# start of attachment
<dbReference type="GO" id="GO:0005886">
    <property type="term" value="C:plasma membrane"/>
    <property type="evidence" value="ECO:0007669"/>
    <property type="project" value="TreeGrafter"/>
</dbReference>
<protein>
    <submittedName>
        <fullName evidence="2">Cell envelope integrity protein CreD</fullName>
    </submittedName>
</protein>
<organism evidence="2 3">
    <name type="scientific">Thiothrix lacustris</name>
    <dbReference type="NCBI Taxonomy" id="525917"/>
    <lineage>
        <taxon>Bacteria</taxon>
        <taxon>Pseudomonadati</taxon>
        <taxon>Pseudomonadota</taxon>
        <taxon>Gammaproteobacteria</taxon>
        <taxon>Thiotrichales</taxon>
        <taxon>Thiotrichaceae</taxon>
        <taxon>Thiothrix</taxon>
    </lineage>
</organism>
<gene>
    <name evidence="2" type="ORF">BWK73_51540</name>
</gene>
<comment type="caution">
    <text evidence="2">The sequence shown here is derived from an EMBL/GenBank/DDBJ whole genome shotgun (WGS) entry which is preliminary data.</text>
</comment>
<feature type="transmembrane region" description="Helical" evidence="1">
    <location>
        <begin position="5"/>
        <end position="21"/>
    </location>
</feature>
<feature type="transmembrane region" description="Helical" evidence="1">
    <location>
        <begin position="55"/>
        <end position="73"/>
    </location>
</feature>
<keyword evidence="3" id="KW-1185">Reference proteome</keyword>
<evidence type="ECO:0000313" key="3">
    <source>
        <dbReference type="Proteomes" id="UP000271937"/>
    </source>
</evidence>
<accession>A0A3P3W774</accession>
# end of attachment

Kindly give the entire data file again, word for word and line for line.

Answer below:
<dbReference type="GO" id="GO:0005886">
    <property type="term" value="C:plasma membrane"/>
    <property type="evidence" value="ECO:0007669"/>
    <property type="project" value="TreeGrafter"/>
</dbReference>
<protein>
    <submittedName>
        <fullName evidence="2">Cell envelope integrity protein CreD</fullName>
    </submittedName>
</protein>
<organism evidence="2 3">
    <name type="scientific">Thiothrix lacustris</name>
    <dbReference type="NCBI Taxonomy" id="525917"/>
    <lineage>
        <taxon>Bacteria</taxon>
        <taxon>Pseudomonadati</taxon>
        <taxon>Pseudomonadota</taxon>
        <taxon>Gammaproteobacteria</taxon>
        <taxon>Thiotrichales</taxon>
        <taxon>Thiotrichaceae</taxon>
        <taxon>Thiothrix</taxon>
    </lineage>
</organism>
<gene>
    <name evidence="2" type="ORF">BWK73_51540</name>
</gene>
<comment type="caution">
    <text evidence="2">The sequence shown here is derived from an EMBL/GenBank/DDBJ whole genome shotgun (WGS) entry which is preliminary data.</text>
</comment>
<feature type="transmembrane region" description="Helical" evidence="1">
    <location>
        <begin position="5"/>
        <end position="21"/>
    </location>
</feature>
<feature type="transmembrane region" description="Helical" evidence="1">
    <location>
        <begin position="55"/>
        <end position="73"/>
    </location>
</feature>
<keyword evidence="3" id="KW-1185">Reference proteome</keyword>
<evidence type="ECO:0000313" key="3">
    <source>
        <dbReference type="Proteomes" id="UP000271937"/>
    </source>
</evidence>
<accession>A0A3P3W774</accession>